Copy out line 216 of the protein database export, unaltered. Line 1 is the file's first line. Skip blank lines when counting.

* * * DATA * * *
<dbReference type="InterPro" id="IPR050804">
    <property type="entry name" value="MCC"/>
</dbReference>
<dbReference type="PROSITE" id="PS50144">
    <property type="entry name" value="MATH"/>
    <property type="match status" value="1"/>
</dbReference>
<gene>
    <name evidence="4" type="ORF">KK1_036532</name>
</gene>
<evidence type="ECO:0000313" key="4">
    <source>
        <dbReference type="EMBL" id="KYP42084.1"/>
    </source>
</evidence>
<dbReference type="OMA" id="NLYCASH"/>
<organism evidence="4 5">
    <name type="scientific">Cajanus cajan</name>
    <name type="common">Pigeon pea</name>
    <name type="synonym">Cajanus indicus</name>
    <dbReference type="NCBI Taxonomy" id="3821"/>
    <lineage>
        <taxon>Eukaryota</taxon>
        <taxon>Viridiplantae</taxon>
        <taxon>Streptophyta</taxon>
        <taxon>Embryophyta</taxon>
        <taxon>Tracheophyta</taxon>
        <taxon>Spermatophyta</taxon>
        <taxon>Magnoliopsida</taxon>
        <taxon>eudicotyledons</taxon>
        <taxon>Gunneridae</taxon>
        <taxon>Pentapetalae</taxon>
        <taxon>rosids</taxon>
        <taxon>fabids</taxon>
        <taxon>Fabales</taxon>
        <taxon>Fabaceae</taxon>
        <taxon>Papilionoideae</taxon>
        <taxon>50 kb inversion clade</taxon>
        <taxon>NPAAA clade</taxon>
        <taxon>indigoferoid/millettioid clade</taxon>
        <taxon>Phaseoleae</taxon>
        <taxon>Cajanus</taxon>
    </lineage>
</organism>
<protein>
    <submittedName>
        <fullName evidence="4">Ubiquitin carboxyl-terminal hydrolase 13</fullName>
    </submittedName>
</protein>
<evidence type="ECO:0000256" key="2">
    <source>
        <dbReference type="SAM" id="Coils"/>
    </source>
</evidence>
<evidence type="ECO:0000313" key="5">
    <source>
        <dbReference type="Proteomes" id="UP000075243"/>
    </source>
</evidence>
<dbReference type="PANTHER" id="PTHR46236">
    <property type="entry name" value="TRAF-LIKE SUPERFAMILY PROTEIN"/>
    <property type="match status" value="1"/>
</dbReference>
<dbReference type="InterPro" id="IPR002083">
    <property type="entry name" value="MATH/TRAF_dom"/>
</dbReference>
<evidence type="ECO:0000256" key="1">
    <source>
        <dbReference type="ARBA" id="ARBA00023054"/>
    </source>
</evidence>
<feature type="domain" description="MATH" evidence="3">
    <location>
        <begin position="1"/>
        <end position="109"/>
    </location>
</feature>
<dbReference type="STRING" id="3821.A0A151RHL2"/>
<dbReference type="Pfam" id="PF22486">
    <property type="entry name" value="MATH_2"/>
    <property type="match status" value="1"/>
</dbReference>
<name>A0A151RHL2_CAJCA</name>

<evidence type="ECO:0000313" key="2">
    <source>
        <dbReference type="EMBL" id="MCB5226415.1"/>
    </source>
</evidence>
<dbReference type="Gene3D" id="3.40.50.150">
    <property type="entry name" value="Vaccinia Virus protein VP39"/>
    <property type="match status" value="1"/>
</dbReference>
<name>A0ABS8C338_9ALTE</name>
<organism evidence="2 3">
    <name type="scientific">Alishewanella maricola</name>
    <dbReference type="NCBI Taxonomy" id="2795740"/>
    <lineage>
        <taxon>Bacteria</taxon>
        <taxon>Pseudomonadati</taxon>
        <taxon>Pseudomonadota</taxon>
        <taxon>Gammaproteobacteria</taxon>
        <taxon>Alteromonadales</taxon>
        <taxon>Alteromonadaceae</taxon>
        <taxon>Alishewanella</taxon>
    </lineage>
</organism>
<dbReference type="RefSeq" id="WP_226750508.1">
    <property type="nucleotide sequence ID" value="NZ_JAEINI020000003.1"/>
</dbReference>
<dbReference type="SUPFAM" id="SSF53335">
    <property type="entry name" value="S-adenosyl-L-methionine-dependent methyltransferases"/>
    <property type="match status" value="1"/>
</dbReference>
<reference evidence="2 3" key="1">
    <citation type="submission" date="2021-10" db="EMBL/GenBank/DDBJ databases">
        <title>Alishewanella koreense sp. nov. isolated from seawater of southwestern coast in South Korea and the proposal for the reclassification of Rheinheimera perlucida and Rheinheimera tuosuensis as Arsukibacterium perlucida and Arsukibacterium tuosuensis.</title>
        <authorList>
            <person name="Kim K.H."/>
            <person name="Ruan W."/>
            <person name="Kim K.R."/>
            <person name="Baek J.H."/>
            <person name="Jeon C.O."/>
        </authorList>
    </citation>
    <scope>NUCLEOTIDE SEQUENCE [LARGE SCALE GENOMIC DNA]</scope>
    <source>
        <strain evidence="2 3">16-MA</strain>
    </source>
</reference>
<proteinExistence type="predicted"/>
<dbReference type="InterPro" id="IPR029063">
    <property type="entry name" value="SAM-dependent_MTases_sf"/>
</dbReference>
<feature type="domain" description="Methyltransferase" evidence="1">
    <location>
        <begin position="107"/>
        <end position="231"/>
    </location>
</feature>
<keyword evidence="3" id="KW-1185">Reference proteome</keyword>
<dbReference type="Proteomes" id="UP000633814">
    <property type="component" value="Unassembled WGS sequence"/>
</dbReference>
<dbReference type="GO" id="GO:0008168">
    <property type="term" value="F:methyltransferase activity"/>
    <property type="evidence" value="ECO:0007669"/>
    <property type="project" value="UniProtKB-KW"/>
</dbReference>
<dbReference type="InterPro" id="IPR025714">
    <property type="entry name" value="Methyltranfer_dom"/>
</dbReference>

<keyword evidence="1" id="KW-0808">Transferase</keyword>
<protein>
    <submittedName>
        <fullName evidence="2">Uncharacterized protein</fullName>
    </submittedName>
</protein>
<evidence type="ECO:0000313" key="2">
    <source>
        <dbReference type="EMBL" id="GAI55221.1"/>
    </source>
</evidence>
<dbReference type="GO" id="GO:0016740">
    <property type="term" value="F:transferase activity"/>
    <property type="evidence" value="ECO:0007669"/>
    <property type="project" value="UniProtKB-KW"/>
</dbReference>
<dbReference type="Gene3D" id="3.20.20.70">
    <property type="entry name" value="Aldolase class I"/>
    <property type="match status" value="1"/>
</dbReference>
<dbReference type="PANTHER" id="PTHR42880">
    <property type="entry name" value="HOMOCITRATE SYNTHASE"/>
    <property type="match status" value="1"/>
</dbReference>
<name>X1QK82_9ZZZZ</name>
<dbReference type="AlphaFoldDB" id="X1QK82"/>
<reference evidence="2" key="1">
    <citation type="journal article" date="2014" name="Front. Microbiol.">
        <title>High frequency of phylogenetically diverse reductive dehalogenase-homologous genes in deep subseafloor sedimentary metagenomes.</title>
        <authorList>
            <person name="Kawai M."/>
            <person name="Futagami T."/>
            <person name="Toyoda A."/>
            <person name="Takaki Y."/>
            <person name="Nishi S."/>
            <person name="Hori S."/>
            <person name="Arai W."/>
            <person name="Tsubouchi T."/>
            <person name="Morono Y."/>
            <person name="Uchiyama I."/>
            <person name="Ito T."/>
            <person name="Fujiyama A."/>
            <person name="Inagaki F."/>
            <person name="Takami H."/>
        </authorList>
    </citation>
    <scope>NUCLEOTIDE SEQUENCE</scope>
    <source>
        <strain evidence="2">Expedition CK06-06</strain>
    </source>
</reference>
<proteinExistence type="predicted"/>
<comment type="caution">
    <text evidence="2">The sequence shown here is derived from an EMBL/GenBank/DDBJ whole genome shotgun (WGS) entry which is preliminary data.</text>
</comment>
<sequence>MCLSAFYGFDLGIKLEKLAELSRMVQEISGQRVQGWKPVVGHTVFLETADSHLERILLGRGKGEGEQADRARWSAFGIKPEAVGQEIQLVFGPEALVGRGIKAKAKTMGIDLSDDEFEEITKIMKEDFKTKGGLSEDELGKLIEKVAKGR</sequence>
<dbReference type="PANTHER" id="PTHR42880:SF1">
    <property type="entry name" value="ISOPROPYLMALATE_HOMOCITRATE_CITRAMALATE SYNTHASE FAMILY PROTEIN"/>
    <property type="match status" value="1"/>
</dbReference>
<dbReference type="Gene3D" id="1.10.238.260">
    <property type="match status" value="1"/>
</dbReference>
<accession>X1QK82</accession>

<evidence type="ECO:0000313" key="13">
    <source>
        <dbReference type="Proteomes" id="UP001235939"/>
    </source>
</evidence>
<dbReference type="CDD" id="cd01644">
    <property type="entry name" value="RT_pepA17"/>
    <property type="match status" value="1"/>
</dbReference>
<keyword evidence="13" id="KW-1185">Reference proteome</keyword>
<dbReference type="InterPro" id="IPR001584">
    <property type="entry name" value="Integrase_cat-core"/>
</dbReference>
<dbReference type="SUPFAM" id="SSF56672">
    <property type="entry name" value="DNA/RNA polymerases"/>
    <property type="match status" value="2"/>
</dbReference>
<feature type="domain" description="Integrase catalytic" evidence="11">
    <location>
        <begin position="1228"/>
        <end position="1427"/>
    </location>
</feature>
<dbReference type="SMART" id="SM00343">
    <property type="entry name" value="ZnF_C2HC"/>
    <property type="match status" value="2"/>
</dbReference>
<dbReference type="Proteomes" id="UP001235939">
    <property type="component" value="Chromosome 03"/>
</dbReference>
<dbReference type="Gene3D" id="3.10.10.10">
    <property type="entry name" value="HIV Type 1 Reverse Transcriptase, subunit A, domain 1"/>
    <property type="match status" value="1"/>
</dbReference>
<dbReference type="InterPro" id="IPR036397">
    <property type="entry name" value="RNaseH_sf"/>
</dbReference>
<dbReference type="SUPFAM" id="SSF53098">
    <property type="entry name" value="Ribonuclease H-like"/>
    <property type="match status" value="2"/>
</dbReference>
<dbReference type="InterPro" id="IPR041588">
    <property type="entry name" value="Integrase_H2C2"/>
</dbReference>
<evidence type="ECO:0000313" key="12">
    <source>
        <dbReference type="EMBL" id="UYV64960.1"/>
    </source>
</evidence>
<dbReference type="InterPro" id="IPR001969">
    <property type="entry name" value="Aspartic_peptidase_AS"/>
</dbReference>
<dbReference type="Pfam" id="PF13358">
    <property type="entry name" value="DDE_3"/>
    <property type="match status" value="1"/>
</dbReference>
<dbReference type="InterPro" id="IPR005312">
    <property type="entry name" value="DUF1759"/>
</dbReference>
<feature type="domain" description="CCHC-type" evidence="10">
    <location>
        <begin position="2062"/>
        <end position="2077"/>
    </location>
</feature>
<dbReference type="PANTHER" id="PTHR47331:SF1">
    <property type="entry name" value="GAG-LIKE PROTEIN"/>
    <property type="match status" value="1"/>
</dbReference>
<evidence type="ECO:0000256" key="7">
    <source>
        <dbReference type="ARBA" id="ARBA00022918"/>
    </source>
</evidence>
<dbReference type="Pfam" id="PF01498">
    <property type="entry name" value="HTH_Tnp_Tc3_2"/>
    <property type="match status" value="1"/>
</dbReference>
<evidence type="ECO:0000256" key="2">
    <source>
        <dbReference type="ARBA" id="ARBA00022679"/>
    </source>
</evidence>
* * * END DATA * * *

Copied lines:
<evidence type="ECO:0000313" key="13">